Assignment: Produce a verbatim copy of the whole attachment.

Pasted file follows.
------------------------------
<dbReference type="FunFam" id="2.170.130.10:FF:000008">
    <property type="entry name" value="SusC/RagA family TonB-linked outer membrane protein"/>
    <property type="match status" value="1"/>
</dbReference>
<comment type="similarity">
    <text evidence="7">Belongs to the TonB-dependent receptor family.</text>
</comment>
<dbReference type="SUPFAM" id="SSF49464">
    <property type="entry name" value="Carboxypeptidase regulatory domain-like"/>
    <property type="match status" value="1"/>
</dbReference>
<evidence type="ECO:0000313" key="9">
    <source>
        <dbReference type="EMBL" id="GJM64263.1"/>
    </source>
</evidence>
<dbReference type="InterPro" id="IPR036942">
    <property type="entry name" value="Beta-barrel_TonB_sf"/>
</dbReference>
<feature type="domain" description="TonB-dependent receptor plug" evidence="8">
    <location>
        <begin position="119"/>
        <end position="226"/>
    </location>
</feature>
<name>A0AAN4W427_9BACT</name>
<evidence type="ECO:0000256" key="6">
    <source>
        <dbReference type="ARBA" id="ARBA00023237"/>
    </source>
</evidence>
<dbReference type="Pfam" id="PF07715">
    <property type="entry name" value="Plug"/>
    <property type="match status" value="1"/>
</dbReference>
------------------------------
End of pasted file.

<dbReference type="FunFam" id="2.170.130.10:FF:000008">
    <property type="entry name" value="SusC/RagA family TonB-linked outer membrane protein"/>
    <property type="match status" value="1"/>
</dbReference>
<comment type="similarity">
    <text evidence="7">Belongs to the TonB-dependent receptor family.</text>
</comment>
<dbReference type="SUPFAM" id="SSF49464">
    <property type="entry name" value="Carboxypeptidase regulatory domain-like"/>
    <property type="match status" value="1"/>
</dbReference>
<evidence type="ECO:0000313" key="9">
    <source>
        <dbReference type="EMBL" id="GJM64263.1"/>
    </source>
</evidence>
<dbReference type="InterPro" id="IPR036942">
    <property type="entry name" value="Beta-barrel_TonB_sf"/>
</dbReference>
<feature type="domain" description="TonB-dependent receptor plug" evidence="8">
    <location>
        <begin position="119"/>
        <end position="226"/>
    </location>
</feature>
<name>A0AAN4W427_9BACT</name>
<evidence type="ECO:0000256" key="6">
    <source>
        <dbReference type="ARBA" id="ARBA00023237"/>
    </source>
</evidence>
<dbReference type="Pfam" id="PF07715">
    <property type="entry name" value="Plug"/>
    <property type="match status" value="1"/>
</dbReference>